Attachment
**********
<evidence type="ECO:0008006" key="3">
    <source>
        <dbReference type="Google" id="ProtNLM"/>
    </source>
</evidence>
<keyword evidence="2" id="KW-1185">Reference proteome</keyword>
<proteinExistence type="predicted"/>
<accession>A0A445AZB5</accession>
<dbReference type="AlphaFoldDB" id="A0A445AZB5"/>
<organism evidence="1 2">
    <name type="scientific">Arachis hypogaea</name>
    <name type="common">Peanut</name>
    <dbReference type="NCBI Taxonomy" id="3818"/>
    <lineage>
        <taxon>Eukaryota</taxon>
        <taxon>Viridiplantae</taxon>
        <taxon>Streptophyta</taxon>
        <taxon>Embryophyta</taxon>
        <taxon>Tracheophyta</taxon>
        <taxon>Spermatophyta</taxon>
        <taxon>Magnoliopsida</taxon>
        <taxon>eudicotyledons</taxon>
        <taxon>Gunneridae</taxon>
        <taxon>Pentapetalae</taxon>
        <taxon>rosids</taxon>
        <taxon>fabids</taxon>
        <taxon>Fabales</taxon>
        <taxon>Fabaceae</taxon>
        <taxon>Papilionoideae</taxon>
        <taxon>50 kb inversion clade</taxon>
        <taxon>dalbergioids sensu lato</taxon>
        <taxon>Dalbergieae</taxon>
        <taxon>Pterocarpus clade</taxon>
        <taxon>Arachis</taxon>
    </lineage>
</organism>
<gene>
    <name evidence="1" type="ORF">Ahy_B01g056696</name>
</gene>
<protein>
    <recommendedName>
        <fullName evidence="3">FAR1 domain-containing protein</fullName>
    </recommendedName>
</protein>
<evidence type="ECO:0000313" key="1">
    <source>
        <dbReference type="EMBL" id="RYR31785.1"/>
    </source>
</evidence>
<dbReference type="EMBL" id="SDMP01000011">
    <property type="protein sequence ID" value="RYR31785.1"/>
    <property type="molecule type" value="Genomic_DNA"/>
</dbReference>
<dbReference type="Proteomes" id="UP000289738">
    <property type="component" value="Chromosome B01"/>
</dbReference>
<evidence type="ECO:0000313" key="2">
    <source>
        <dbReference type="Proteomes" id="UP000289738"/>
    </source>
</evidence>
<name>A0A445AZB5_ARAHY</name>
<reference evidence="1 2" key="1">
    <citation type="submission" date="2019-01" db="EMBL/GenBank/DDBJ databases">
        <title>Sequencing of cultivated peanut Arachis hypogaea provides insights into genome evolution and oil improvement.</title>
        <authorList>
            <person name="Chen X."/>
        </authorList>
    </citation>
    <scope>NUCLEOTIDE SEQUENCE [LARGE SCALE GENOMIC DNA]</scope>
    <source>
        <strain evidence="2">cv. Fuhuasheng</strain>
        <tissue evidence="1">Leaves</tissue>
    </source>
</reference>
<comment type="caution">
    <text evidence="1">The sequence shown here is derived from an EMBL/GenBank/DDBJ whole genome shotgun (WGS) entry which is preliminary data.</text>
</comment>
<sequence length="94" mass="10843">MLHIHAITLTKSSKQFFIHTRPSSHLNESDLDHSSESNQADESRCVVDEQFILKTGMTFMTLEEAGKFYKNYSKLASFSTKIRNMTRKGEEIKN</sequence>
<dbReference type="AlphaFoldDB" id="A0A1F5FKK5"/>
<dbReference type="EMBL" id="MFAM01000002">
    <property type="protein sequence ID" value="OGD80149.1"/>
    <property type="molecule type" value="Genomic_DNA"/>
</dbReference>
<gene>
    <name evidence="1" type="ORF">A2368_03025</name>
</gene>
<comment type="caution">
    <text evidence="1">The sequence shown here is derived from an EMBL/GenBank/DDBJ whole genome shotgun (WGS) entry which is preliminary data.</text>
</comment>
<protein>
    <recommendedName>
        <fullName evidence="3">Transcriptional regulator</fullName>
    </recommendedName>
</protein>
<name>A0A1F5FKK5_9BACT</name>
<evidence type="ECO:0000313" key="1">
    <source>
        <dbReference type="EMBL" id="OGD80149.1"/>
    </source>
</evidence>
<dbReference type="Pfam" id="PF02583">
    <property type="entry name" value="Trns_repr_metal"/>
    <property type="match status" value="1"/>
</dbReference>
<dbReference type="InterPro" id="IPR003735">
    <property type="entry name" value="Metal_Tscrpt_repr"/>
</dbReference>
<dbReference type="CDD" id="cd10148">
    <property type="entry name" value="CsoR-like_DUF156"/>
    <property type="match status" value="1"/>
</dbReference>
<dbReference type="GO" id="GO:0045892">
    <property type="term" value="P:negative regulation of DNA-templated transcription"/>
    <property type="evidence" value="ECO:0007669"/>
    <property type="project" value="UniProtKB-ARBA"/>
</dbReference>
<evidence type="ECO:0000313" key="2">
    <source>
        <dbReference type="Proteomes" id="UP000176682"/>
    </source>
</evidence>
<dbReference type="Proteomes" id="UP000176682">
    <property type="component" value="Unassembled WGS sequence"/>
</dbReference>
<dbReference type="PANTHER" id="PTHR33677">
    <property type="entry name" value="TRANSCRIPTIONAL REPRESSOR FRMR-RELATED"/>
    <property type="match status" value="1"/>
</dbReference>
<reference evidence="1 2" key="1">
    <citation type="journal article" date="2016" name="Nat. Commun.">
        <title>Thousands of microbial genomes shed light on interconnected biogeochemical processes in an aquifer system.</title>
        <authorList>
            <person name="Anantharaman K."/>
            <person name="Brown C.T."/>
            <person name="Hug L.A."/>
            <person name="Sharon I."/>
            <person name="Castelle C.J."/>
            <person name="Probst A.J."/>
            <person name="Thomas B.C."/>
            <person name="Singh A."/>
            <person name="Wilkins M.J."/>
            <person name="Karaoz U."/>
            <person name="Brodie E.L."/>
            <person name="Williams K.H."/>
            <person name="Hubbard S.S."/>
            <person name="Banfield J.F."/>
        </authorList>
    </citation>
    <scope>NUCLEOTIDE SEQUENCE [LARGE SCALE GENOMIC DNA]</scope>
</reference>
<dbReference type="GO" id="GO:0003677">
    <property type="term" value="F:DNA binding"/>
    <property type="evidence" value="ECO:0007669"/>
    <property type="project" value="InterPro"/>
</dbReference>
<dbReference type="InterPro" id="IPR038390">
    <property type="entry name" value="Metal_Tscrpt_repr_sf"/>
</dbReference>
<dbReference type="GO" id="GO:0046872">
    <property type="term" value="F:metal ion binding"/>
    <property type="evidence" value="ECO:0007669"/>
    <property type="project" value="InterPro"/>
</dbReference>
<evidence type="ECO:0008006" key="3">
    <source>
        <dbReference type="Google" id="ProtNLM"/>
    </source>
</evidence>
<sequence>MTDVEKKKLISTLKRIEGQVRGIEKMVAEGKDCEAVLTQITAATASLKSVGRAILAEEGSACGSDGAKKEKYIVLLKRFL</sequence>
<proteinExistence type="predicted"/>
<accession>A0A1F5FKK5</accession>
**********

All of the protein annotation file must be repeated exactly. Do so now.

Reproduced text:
<evidence type="ECO:0008006" key="3">
    <source>
        <dbReference type="Google" id="ProtNLM"/>
    </source>
</evidence>
<keyword evidence="2" id="KW-1185">Reference proteome</keyword>
<proteinExistence type="predicted"/>
<accession>A0A445AZB5</accession>
<dbReference type="AlphaFoldDB" id="A0A445AZB5"/>
<organism evidence="1 2">
    <name type="scientific">Arachis hypogaea</name>
    <name type="common">Peanut</name>
    <dbReference type="NCBI Taxonomy" id="3818"/>
    <lineage>
        <taxon>Eukaryota</taxon>
        <taxon>Viridiplantae</taxon>
        <taxon>Streptophyta</taxon>
        <taxon>Embryophyta</taxon>
        <taxon>Tracheophyta</taxon>
        <taxon>Spermatophyta</taxon>
        <taxon>Magnoliopsida</taxon>
        <taxon>eudicotyledons</taxon>
        <taxon>Gunneridae</taxon>
        <taxon>Pentapetalae</taxon>
        <taxon>rosids</taxon>
        <taxon>fabids</taxon>
        <taxon>Fabales</taxon>
        <taxon>Fabaceae</taxon>
        <taxon>Papilionoideae</taxon>
        <taxon>50 kb inversion clade</taxon>
        <taxon>dalbergioids sensu lato</taxon>
        <taxon>Dalbergieae</taxon>
        <taxon>Pterocarpus clade</taxon>
        <taxon>Arachis</taxon>
    </lineage>
</organism>
<gene>
    <name evidence="1" type="ORF">Ahy_B01g056696</name>
</gene>
<protein>
    <recommendedName>
        <fullName evidence="3">FAR1 domain-containing protein</fullName>
    </recommendedName>
</protein>
<evidence type="ECO:0000313" key="1">
    <source>
        <dbReference type="EMBL" id="RYR31785.1"/>
    </source>
</evidence>
<dbReference type="EMBL" id="SDMP01000011">
    <property type="protein sequence ID" value="RYR31785.1"/>
    <property type="molecule type" value="Genomic_DNA"/>
</dbReference>
<dbReference type="Proteomes" id="UP000289738">
    <property type="component" value="Chromosome B01"/>
</dbReference>
<evidence type="ECO:0000313" key="2">
    <source>
        <dbReference type="Proteomes" id="UP000289738"/>
    </source>
</evidence>
<name>A0A445AZB5_ARAHY</name>
<reference evidence="1 2" key="1">
    <citation type="submission" date="2019-01" db="EMBL/GenBank/DDBJ databases">
        <title>Sequencing of cultivated peanut Arachis hypogaea provides insights into genome evolution and oil improvement.</title>
        <authorList>
            <person name="Chen X."/>
        </authorList>
    </citation>
    <scope>NUCLEOTIDE SEQUENCE [LARGE SCALE GENOMIC DNA]</scope>
    <source>
        <strain evidence="2">cv. Fuhuasheng</strain>
        <tissue evidence="1">Leaves</tissue>
    </source>
</reference>
<comment type="caution">
    <text evidence="1">The sequence shown here is derived from an EMBL/GenBank/DDBJ whole genome shotgun (WGS) entry which is preliminary data.</text>
</comment>
<sequence length="94" mass="10843">MLHIHAITLTKSSKQFFIHTRPSSHLNESDLDHSSESNQADESRCVVDEQFILKTGMTFMTLEEAGKFYKNYSKLASFSTKIRNMTRKGEEIKN</sequence>
<dbReference type="AlphaFoldDB" id="A0A1F5FKK5"/>
<dbReference type="EMBL" id="MFAM01000002">
    <property type="protein sequence ID" value="OGD80149.1"/>
    <property type="molecule type" value="Genomic_DNA"/>
</dbReference>
<gene>
    <name evidence="1" type="ORF">A2368_03025</name>
</gene>
<comment type="caution">
    <text evidence="1">The sequence shown here is derived from an EMBL/GenBank/DDBJ whole genome shotgun (WGS) entry which is preliminary data.</text>
</comment>
<protein>
    <recommendedName>
        <fullName evidence="3">Transcriptional regulator</fullName>
    </recommendedName>
</protein>
<name>A0A1F5FKK5_9BACT</name>
<evidence type="ECO:0000313" key="1">
    <source>
        <dbReference type="EMBL" id="OGD80149.1"/>
    </source>
</evidence>
<dbReference type="Pfam" id="PF02583">
    <property type="entry name" value="Trns_repr_metal"/>
    <property type="match status" value="1"/>
</dbReference>
<dbReference type="InterPro" id="IPR003735">
    <property type="entry name" value="Metal_Tscrpt_repr"/>
</dbReference>
<dbReference type="CDD" id="cd10148">
    <property type="entry name" value="CsoR-like_DUF156"/>
    <property type="match status" value="1"/>
</dbReference>
<dbReference type="GO" id="GO:0045892">
    <property type="term" value="P:negative regulation of DNA-templated transcription"/>
    <property type="evidence" value="ECO:0007669"/>
    <property type="project" value="UniProtKB-ARBA"/>
</dbReference>
<evidence type="ECO:0000313" key="2">
    <source>
        <dbReference type="Proteomes" id="UP000176682"/>
    </source>
</evidence>
<dbReference type="Proteomes" id="UP000176682">
    <property type="component" value="Unassembled WGS sequence"/>
</dbReference>
<dbReference type="PANTHER" id="PTHR33677">
    <property type="entry name" value="TRANSCRIPTIONAL REPRESSOR FRMR-RELATED"/>
    <property type="match status" value="1"/>
</dbReference>
<reference evidence="1 2" key="1">
    <citation type="journal article" date="2016" name="Nat. Commun.">
        <title>Thousands of microbial genomes shed light on interconnected biogeochemical processes in an aquifer system.</title>
        <authorList>
            <person name="Anantharaman K."/>
            <person name="Brown C.T."/>
            <person name="Hug L.A."/>
            <person name="Sharon I."/>
            <person name="Castelle C.J."/>
            <person name="Probst A.J."/>
            <person name="Thomas B.C."/>
            <person name="Singh A."/>
            <person name="Wilkins M.J."/>
            <person name="Karaoz U."/>
            <person name="Brodie E.L."/>
            <person name="Williams K.H."/>
            <person name="Hubbard S.S."/>
            <person name="Banfield J.F."/>
        </authorList>
    </citation>
    <scope>NUCLEOTIDE SEQUENCE [LARGE SCALE GENOMIC DNA]</scope>
</reference>
<dbReference type="GO" id="GO:0003677">
    <property type="term" value="F:DNA binding"/>
    <property type="evidence" value="ECO:0007669"/>
    <property type="project" value="InterPro"/>
</dbReference>
<dbReference type="InterPro" id="IPR038390">
    <property type="entry name" value="Metal_Tscrpt_repr_sf"/>
</dbReference>
<dbReference type="GO" id="GO:0046872">
    <property type="term" value="F:metal ion binding"/>
    <property type="evidence" value="ECO:0007669"/>
    <property type="project" value="InterPro"/>
</dbReference>
<evidence type="ECO:0008006" key="3">
    <source>
        <dbReference type="Google" id="ProtNLM"/>
    </source>
</evidence>
<sequence>MTDVEKKKLISTLKRIEGQVRGIEKMVAEGKDCEAVLTQITAATASLKSVGRAILAEEGSACGSDGAKKEKYIVLLKRFL</sequence>
<proteinExistence type="predicted"/>
<accession>A0A1F5FKK5</accession>